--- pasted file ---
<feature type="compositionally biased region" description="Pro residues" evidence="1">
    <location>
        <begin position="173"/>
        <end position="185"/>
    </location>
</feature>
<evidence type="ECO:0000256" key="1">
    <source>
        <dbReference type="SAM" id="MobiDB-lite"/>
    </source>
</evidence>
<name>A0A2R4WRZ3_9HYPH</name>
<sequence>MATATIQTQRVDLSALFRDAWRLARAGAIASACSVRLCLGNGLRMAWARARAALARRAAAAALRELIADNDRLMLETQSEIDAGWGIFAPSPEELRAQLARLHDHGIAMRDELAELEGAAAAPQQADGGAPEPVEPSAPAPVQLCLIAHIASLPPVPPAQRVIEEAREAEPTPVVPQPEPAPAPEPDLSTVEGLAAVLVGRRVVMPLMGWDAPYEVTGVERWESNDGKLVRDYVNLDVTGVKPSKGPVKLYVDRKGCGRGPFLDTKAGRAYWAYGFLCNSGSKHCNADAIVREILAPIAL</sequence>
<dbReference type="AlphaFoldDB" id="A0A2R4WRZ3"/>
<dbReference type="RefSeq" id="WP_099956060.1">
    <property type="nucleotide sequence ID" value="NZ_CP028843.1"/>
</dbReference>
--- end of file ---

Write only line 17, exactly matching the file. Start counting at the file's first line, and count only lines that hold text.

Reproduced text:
</dbReference>